A car fanatic since birth (or at least as long as anybody can remember) Aidan has been a regular contributor to CDN since 2017. Aidan studied Transport Design at The University of Huddersfield before gaining a masters from the prestigious Pforzheim University. Latterly he combines his love of writing and passion for design with a career living and breathing all things motive in the vehicle fleet management industry.
Something of a purist at heart, Aidan is a staunch adherent of Dieter Rams’ famous mantra: ‘good design is as little design as possible’. Perhaps fittingly, he harbours a particular fondness for retro German metal, interspersed with a helping of the Italian greats: Pininfarina, Bertone and Giugiaro along with (whisper it) the odd Fiat Multipla.
He is a resident of Stoke-on-Trent, North Staffordshire, where he can be found traversing the peaks in his trusty BMW E46, or else deliberating over which pair of training shoes best matches his outfit.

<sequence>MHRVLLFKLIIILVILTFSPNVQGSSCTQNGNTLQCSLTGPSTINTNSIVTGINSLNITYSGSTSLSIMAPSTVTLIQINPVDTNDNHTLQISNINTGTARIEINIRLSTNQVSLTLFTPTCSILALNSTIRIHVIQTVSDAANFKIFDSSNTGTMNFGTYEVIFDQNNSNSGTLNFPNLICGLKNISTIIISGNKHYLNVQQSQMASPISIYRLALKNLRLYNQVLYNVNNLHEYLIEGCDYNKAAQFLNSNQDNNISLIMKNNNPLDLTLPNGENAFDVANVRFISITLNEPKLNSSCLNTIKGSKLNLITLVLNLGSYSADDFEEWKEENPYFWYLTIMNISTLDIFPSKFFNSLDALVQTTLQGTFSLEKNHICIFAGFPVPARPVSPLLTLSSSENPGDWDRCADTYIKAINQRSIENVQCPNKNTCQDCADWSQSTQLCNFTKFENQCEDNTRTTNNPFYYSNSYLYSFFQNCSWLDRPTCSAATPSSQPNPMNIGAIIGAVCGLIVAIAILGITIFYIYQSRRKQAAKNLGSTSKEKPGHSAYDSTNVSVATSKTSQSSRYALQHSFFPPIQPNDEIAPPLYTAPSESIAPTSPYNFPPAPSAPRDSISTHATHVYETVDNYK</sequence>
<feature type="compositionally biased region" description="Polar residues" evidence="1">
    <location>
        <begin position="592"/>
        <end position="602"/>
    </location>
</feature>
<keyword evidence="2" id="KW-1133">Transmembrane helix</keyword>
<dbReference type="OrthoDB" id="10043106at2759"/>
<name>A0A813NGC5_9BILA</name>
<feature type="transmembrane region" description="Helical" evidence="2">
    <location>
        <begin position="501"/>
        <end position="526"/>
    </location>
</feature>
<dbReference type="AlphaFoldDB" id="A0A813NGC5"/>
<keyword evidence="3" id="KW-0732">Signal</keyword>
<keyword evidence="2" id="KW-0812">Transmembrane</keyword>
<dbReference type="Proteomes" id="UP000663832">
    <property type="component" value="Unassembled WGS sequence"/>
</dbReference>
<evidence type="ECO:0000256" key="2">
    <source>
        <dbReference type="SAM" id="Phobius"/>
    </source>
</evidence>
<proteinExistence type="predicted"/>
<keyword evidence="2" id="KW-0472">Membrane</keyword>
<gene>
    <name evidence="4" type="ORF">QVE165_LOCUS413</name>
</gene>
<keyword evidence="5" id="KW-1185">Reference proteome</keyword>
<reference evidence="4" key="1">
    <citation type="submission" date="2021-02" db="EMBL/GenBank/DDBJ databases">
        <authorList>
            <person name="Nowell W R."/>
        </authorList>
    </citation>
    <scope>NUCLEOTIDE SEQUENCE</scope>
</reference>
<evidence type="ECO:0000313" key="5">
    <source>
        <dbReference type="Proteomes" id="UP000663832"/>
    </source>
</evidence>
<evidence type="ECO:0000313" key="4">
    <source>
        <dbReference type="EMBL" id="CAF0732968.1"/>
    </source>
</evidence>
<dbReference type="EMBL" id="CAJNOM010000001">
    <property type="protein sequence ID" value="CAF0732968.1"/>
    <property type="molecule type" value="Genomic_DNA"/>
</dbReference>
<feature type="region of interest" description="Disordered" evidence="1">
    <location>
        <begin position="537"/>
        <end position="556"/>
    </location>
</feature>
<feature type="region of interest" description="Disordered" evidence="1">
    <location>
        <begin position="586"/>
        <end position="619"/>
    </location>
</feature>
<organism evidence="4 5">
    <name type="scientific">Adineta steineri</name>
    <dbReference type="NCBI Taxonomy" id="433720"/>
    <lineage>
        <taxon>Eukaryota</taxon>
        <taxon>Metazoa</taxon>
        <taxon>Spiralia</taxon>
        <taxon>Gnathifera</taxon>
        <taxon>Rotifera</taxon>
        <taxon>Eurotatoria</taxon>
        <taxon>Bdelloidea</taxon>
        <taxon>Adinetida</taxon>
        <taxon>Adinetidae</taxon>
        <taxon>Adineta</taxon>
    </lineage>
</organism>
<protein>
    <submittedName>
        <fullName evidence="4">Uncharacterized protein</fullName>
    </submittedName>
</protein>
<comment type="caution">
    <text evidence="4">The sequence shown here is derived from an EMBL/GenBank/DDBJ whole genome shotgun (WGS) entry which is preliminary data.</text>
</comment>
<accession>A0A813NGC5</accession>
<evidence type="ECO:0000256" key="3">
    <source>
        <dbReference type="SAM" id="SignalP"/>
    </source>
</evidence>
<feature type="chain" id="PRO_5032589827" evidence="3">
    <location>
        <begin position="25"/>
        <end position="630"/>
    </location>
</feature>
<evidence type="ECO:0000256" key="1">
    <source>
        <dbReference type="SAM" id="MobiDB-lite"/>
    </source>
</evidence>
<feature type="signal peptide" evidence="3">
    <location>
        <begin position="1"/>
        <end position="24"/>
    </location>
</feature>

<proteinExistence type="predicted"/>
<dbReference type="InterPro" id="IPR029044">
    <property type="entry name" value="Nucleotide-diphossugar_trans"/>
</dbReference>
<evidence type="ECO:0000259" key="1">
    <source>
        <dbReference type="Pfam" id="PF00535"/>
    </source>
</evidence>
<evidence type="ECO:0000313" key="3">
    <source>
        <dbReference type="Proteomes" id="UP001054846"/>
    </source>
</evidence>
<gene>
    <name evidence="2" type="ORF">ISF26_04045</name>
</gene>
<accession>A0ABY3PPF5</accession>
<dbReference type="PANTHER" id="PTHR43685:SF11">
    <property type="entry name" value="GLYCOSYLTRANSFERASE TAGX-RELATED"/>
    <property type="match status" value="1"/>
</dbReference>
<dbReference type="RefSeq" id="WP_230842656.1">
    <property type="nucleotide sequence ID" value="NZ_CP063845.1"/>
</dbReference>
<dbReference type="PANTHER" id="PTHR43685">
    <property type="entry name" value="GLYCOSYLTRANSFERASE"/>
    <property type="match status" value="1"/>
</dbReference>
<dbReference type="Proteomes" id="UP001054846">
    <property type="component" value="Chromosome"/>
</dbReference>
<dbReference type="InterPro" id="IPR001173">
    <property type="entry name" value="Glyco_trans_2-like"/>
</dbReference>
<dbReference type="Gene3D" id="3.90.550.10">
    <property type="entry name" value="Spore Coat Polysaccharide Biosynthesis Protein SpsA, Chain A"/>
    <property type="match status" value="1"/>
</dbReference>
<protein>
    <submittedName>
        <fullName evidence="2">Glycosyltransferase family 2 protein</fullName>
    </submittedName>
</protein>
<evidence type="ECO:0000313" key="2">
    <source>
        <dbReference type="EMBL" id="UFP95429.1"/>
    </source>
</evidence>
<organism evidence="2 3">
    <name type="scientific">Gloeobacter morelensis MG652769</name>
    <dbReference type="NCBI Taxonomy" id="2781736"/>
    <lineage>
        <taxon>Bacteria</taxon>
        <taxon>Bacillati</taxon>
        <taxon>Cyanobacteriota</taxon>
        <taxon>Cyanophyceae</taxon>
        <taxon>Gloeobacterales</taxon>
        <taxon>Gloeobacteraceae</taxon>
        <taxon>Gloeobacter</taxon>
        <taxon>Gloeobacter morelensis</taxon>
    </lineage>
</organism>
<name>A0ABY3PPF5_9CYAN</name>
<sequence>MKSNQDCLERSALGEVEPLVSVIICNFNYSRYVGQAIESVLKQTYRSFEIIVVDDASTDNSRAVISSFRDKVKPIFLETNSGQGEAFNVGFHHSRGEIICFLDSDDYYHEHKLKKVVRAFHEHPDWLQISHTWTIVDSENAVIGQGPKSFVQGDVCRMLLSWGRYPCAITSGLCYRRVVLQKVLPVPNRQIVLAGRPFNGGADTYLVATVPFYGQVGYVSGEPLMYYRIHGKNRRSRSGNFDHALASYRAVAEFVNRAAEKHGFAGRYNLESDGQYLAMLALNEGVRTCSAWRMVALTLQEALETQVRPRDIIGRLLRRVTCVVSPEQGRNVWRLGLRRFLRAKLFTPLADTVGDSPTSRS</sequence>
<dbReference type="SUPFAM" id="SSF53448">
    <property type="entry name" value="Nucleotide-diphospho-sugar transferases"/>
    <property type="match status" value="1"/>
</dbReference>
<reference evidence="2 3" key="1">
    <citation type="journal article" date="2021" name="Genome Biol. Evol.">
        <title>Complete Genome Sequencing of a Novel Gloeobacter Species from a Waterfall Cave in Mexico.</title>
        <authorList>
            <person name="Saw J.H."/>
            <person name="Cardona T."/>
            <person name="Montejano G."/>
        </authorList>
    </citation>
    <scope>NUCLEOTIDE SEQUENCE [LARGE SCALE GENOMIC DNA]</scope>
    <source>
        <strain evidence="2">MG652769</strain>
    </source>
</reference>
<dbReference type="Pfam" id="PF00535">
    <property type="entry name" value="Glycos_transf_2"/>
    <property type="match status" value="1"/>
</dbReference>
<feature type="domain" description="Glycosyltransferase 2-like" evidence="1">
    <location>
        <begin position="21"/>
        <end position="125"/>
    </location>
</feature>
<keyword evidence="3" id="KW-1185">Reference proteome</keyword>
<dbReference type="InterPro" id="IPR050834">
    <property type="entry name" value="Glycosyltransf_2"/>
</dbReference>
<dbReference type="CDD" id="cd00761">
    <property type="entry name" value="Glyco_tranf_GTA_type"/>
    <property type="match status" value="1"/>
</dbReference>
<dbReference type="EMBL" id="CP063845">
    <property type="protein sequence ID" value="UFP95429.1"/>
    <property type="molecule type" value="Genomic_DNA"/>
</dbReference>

What makes people fall in love with cars? Aidan Walsh argues that small details in design cement long-term love affairs with vehicles
Integrating screens in car interiors comes with a set of significant problems, from aesthetic decisions to considering the life-cycle of the vehicle. You could argue that how screens are handled within the instrument panel highlights many of the wider creative challenges of mobility design
Retro car designs have been appearing throughout the 21st century so far… but why are they so popular?
Whether they’re ‘eyes’ or ‘brand signatures’, they’re designed for more than just night vision…
Why is it that the most intelligently designed cars never seem to catch on?
The wide world of training shoes has pioneered ideas that might have legs in the automotive world...
The people with real buying power are generally over 50... so why do car brands keep targeting youth?